China has emerged as an even more prominent player in world affairs as a result of the crisis in Ukraine and the weakening of Russia, but not necessarily to its advantage, says a Warsaw-based analyst.
The two major events that have “shaped or reshaped Europe’s attitude towards China” are the war in Ukraine and how China reacted to it, and the 20th Chinese communist party congress and its outcome, Ireneusz Bil, chairman of the Warsaw-based Amicus Europae Foundation, said in a phone interview with VOA. The foundation was established by former Polish President Aleksander Kwasniewski.
If attitudes toward Beijing were hardened due to its stance on the Russia-Ukraine conflict, the latest policy pronouncements and the lineup of the new leadership at the Chinese party congress lends the EU an additional reason to recalibrate its former largely welcoming approach, Bil said.
Under these circumstances, China’s expanded role in international affairs and in a potentially enlarged footprint in Europe, including in Central and Eastern Europe, will be accompanied with increased scrutiny and greater “vigilance,” according to the analyst.
Europe will be more aware of the consequences of the technological exchanges and investments from China than it was before, more vigilant in the screening process, Bil said, compared with the previous experience when “there was no second thought on Chinese investment into the EU.”
Now, people will look at “who’s behind [Chinese investments], what kind of technology they will have access to, what kind of infrastructure they will have access to, what security risks are behind it,” Bil said.
Given these developments, the German government’s recent decision to send a chancellor-led delegation to Beijing and to allow a Chinese state-owned company stakes in the port of Hamburg is viewed with strong reservation in Poland and most other Central and Eastern European countries, Bil told VOA.
Bil described Berlin’s choice as “a unilateral decision to go so quickly after the 20th party congress” that “could be seen as lending support to rising authoritarianism in China.”
“This is not welcomed in Poland, and I think in a majority of EU — as I said, here Germany is seen as under-performing versus Russia, so now their effort to build some kind of new relationship with China is being seen as not in the interest of the whole of the European Union,” he said.
Bil added that whether this action is in the interest of Germany itself is also questionable, judging from the opposition put forth by Germany’s security agencies, among other groups.
Germany and France — bigger countries in the EU — “have overlooked our [most Central and Eastern European countries] interest and our opinions vis-a-vis Russia, you can imagine that we are now seeing a ‘mirror effect’ in their relations with China,” he said. “This has led to a crisis of trust, towards Germany — and their understanding of the change of [the] geostrategic map.”
At the center of Germany and the EU’s relations with China is to what extent each country, and the EU as a whole, rely on China for its economic well-being. At this week’s policy roundtable organized by the European Parliament’s Research Service in Brussels, two analysts say that dependency is “overblown.”
Jacob Kirkegaard is senior fellow at the German Marshall Fund (GMF) in Brussels and nonresident senior fellow at the Peterson Institute for International Economics (PIIE) in Washington, D.C. He noted at the event held Thursday that the Ukraine crisis has led European nations to look carefully at potential consequences of a fallout with China, in the event Beijing takes similar actions against Taiwan, as Russia did against Ukraine.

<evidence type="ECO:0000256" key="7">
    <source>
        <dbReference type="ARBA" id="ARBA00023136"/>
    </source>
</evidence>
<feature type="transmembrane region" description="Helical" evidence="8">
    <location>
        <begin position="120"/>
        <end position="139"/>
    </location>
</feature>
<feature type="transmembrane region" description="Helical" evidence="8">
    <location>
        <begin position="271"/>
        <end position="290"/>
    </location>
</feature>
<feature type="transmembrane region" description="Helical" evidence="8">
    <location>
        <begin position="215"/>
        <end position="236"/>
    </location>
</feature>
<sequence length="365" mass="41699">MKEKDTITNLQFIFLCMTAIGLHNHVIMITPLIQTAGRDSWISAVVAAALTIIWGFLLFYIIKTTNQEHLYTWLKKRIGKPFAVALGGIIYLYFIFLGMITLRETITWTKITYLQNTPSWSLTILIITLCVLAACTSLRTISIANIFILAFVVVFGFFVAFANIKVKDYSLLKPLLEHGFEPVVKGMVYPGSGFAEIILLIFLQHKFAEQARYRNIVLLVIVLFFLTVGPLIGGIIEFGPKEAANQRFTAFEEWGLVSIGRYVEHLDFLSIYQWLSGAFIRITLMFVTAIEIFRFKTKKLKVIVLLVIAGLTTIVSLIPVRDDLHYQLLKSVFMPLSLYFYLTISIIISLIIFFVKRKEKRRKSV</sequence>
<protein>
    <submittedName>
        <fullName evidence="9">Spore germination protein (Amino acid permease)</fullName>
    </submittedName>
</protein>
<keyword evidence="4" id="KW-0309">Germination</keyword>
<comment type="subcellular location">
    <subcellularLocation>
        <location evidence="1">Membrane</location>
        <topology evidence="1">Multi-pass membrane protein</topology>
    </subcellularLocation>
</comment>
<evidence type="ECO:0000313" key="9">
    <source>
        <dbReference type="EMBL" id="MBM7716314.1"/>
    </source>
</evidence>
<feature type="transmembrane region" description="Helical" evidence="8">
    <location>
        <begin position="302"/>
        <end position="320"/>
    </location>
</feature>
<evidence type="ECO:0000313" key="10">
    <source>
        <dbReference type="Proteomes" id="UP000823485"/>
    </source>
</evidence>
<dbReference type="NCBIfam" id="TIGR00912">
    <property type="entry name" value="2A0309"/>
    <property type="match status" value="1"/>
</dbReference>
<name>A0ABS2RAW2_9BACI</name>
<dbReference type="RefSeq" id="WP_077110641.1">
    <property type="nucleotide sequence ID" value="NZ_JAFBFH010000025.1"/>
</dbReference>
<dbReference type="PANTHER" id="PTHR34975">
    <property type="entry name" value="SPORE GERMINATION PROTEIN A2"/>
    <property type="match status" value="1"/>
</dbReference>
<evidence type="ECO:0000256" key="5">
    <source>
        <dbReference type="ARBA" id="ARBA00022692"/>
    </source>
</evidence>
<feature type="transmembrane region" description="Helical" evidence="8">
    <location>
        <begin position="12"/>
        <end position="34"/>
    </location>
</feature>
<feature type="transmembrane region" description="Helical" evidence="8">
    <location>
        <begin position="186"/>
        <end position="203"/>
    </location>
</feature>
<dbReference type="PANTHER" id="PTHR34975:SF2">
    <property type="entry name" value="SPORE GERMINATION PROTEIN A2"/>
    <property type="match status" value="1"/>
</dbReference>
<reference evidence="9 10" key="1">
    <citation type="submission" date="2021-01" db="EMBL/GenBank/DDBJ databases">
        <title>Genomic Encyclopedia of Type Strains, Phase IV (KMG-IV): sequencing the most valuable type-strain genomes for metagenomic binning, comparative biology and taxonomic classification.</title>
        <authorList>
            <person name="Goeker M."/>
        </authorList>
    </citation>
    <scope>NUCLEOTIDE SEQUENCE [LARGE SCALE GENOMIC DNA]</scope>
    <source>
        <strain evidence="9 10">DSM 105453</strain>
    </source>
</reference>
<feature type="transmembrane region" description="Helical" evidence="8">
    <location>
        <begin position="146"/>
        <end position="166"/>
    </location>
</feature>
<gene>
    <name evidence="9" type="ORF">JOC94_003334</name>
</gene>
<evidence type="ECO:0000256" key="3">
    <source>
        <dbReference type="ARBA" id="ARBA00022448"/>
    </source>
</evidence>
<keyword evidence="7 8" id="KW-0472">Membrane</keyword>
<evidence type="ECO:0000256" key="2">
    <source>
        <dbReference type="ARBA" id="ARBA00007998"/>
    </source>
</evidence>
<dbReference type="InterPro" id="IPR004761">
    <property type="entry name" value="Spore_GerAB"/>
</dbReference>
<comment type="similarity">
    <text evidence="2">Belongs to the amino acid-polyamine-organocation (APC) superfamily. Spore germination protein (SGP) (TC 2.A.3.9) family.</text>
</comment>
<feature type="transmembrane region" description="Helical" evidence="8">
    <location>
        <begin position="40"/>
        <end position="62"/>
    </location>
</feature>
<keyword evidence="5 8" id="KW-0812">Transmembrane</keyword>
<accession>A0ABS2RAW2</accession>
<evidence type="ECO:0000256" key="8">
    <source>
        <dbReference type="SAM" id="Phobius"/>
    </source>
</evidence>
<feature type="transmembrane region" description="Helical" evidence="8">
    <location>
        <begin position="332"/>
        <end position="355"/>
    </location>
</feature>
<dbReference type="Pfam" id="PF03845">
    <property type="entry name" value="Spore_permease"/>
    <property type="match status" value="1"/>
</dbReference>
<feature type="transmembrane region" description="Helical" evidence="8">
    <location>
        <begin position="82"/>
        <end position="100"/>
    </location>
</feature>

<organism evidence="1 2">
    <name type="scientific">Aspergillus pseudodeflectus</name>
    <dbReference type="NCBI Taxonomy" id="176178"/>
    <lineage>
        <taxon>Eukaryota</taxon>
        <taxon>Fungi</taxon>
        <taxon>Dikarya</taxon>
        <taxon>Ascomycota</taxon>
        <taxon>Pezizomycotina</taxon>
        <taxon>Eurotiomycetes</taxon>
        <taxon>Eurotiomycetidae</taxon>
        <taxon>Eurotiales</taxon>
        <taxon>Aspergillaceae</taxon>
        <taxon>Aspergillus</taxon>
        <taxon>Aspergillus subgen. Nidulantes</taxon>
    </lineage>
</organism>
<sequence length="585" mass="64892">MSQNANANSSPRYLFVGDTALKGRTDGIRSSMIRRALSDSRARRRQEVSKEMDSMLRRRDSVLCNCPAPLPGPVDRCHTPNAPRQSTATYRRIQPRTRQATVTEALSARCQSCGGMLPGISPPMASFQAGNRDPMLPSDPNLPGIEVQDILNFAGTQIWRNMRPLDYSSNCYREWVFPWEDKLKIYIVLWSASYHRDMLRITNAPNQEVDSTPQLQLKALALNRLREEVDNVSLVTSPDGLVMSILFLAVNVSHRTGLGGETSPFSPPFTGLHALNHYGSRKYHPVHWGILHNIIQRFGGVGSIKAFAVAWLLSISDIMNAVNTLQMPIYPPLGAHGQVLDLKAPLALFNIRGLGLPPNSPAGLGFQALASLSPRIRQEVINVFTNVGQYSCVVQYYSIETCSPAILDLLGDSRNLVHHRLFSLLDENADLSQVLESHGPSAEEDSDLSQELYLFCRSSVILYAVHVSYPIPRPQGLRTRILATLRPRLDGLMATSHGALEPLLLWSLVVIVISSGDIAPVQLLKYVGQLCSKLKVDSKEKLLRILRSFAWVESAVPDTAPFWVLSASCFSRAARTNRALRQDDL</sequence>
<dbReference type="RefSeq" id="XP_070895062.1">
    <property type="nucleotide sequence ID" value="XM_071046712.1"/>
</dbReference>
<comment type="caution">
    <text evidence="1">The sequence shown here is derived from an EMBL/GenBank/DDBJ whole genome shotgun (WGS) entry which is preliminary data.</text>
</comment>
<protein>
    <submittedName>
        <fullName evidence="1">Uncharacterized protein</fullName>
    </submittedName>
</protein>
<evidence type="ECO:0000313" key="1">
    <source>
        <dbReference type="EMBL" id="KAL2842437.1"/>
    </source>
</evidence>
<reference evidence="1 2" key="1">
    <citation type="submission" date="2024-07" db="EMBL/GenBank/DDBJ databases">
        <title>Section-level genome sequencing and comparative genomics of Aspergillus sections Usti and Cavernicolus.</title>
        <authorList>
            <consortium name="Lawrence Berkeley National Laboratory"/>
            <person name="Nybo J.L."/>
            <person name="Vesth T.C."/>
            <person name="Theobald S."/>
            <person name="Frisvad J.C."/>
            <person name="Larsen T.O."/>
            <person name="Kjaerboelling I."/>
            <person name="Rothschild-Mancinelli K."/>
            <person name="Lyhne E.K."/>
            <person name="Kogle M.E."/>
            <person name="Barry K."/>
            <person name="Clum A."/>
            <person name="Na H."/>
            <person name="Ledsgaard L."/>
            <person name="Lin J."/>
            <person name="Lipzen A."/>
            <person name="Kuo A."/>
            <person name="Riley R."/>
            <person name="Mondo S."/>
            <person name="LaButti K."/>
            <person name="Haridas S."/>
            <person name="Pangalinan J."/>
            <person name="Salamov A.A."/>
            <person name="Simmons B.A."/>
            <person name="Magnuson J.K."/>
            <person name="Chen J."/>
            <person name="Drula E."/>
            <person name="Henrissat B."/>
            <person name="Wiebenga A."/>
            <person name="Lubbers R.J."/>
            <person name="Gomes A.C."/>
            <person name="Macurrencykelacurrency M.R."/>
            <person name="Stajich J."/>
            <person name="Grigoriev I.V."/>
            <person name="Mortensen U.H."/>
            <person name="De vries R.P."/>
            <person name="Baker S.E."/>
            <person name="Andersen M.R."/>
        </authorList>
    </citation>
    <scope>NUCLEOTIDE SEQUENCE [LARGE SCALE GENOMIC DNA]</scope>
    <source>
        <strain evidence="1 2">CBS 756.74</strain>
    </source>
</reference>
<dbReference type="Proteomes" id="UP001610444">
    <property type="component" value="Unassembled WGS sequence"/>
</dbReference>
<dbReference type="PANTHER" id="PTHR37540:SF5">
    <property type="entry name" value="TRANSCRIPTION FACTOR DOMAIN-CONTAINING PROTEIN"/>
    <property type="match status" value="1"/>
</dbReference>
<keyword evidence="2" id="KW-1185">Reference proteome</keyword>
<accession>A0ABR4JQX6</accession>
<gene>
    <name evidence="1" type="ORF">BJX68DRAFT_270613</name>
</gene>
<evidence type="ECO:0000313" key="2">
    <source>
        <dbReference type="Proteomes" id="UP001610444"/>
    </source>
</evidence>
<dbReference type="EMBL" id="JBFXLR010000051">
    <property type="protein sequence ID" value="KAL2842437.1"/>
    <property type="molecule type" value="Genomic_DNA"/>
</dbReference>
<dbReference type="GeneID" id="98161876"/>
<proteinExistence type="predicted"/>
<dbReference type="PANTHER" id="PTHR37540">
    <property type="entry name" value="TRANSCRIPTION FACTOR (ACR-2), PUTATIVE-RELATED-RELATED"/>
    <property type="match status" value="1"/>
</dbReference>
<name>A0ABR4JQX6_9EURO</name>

“China is a bigger economy, so sanctioning China following a military invasion of Taiwan is going to be a bigger deal than sanctioning Russia, no doubt about that,” Kirkegaard said.
Although undoubtedly there’s going to be a very large contingent of “European industrial interests who will cry that it’s going to be a disaster,” the reality is, he said, “as we have seen during the pandemic, as we have seen now with the gas dependency on Russia,” the global supply chain possesses much more flexibility, “and the actual true long-term dependencies on China will turn out to be a lot lower than we think,” Kirkegaard said.
Ulrich Jochheim, a policy analyst in the external policies unit of the European Parliamentary Research Service (EPRS) who earlier worked as an economic desk officer for Germany and China in the European Commission, agrees.
“Our [German] export to China makes up less than 10%,” relatively insignificant compared to “a figure of 30% — more or less — for Australia, and 42% in the case of Taiwan,” he pointed out at Thursday policy roundtable.
Earlier this month, the EU identified China as a “tough competitor” at its foreign ministers meeting, known as the Foreign Affairs Council (FAC).
Czech Foreign Minister Jan Lipavsky described the gathering as providing a platform for “very good and very consensual internal deliberation among EU foreign ministers” about the EU-China relations.
“There is no formal or agreed public outcome of this debate and we do not comment on details of internal debates,” he wrote, in response to VOA’s request for comment. “As customary, the High Representative Josep Borrell as the chairman commented publicly after the meeting and he indeed spoke about ‘a tough competitor, tougher and tougher, and a systemic rival.'”
Lipavsky continued: “I only have one thing to add — there is a cleared-eyed assessment of China and the recognition that the EU is having the biggest leverage, when acting in unity both internally and externally with like-minded partners. As for Czechia, we appreciated the debate, and we will support continuation of it.”
The Czech Republic currently holds the EU presidency.
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